If you have had a pineapple recently, there’s a pretty good chance it came from the Chittagong Hill Tracts. That’s because the three districts account for some 60 per cent of the juicy fruit consumed in the country.
The same goes for bananas. A wide array of seasonal fruits including papaya, mango, jackfruit, litchi and watermelon have been the choice for mass-scale cultivation in Rangamati, Bandarban and Khagrachhari for the past decade.
And, thanks to the use of organic fertilisers, there is now a consensus that the fruits from the region have an amplified taste.
The harvest of pineapple and watermelon have already started while in the coming months plucking would start for mango, jackfruit and litchi. April, May and June are the busiest of times for harvests and sales.
The Department of Agriculture Extension (DAE) expects farmers to maintain bumper productions as in previous years for the presence of favourable weather.
With their main markets being ever-growing cities like Dhaka, Chattogram, Sylhet and Narayanganj, there was supposed to be no issues of farmers unable to get just prices.
Yet that is exactly what is happening, now exacerbated by the global coronavirus pandemic.
That is because, when it comes to the trade of the fruits there is still a reliance on an old practice of middlemen.
These traders go out to the cultivators some time before harvests and settle on a price with the farmers for all of their produce. They take the produce to the cities to sell off to smaller traders.
This practice limits offers available to farmers while urbanites continue to dole out high prices, meaning a substantial chunk of the value of the fruits is being pocketed somewhere along the way.
Take the case of Ananta Chakma.
Though he had a good harvest cultivating pineapples on around five acres of land in Chowdhurychhara village under Naniarchar upazila of Rangamati, he believes he would just be able to recover his production cost.
He said the middlemen always offer rock bottom prices citing low demand and now were blaming the countrywide shutdown centring the novel coronavirus pandemic.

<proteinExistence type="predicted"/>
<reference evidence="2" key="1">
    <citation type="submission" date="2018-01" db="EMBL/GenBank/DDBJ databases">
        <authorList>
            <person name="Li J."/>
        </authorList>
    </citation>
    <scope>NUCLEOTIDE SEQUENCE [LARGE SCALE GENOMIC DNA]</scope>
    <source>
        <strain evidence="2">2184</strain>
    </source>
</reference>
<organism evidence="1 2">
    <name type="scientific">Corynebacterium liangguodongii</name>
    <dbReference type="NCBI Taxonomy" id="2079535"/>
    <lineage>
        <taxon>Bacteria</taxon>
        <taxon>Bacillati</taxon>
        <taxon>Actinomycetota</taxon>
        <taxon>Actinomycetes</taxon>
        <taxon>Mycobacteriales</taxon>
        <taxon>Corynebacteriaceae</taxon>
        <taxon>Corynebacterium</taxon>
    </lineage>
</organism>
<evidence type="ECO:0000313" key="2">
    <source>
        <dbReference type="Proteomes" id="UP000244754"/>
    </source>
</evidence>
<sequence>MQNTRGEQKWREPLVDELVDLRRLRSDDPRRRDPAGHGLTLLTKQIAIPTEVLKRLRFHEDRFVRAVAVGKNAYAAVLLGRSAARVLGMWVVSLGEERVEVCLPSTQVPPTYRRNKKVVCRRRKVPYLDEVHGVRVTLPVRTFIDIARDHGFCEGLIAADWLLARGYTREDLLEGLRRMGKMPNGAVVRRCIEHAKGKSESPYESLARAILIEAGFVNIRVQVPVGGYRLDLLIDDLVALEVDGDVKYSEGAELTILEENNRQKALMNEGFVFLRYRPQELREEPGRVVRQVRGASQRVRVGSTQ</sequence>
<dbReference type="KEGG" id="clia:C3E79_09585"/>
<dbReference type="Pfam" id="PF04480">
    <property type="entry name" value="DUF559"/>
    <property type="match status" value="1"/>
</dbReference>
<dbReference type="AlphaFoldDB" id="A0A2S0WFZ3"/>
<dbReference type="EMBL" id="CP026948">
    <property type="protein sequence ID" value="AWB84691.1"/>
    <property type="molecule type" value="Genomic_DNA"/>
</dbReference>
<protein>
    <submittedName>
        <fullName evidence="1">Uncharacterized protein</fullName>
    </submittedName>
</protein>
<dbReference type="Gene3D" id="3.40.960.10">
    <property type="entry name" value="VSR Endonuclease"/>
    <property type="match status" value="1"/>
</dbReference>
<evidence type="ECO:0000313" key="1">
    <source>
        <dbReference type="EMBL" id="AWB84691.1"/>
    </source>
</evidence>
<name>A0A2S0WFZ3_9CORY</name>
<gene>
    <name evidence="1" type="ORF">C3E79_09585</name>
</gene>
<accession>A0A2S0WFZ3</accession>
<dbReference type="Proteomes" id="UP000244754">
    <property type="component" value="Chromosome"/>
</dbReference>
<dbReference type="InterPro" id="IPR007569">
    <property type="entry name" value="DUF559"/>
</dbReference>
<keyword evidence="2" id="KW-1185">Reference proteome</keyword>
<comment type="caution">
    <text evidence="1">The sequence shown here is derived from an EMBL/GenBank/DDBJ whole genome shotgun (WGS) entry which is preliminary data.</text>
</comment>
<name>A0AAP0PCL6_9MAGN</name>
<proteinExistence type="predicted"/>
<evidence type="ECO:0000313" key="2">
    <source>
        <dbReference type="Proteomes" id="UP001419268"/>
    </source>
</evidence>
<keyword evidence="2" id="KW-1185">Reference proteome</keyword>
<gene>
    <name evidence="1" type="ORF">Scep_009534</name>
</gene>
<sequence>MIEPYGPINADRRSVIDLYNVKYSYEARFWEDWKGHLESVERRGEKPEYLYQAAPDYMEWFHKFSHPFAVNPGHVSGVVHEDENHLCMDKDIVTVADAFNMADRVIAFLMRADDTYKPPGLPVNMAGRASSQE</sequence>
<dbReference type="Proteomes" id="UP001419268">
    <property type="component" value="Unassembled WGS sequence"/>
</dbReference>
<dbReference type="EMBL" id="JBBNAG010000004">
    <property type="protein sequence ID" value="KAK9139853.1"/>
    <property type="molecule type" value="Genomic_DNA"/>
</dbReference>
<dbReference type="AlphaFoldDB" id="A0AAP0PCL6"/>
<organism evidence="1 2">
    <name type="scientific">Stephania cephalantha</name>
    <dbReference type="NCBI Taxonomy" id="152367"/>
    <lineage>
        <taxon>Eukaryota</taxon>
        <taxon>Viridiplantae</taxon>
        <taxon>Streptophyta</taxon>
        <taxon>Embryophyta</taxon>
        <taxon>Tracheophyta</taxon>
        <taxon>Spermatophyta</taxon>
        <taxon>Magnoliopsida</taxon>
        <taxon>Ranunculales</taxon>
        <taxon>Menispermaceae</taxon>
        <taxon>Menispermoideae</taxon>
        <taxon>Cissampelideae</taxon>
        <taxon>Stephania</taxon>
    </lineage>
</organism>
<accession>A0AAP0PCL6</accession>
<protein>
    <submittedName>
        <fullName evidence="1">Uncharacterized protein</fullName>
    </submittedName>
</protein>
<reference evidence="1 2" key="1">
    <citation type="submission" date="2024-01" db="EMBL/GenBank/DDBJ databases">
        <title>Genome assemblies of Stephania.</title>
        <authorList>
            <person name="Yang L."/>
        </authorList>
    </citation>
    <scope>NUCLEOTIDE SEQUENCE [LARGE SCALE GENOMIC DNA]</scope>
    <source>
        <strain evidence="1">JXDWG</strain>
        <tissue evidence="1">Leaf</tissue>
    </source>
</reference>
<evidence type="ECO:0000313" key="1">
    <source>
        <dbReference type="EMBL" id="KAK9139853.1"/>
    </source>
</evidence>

He expects to make sales of aboutTk 5 lakh this year.
“I could have earned at least Tk 6 lakh to Tk 7 lakh,” Chakma said.
Another good example came from Basanti Talukder who cultivated bananas on 2.5 acres land in Perachhara village.
The joy of a bumper harvest has been dampened by a lack of buyers. She is even unsure of whether she would be able to sell the bulk of her produce.
Talukder said this time around there were even not enough hands available to get the bananas to the market as people were avoiding social contact to prevent the spread of the virus.
Cht Update got in touch with one of the middlemen who preferred not to be named.
He said truck rental costs had gone up by Tk 10,000 while police were extorting traders at loading points.
Accurate and comprehensive data on harvests are hard to come by for all three districts.
The DEA expects more than 2 lakh tonnes of mango to come from the three districts while another 2.5 lakh tonnes of jackfruit, 75,000 tonnes of litchi and 10 lakh tonnes of bananas.
More than 60,000 tonnesof pineapples and at least 1,000 tonnes of watermelon have been produced in Rangamati this year. In Khagrachhari, at least 25,000 tonnes of pineapples have been cultivated.
That farmers are not getting just prices from middlemen has been acknowledged by Paban Chakma, deputy director of the DAE in Rangamati.
The DAE was providing support though police and the civil administration so that businesspeople could take their consignments to Dhaka and Chattogram smoothly.
According to Md Martuz Ali, deputy director of the DEA in Khagrachhari, the supply chain managementwasstill properly functioning as the local administration was providing support as per directives of Prime Minister’s Office.
“We are providing support directly to farmers to ensure good harvests and prices,” he said.
However, he admitted that farmers in some cases might not be getting prices they had been expecting for the shutdown.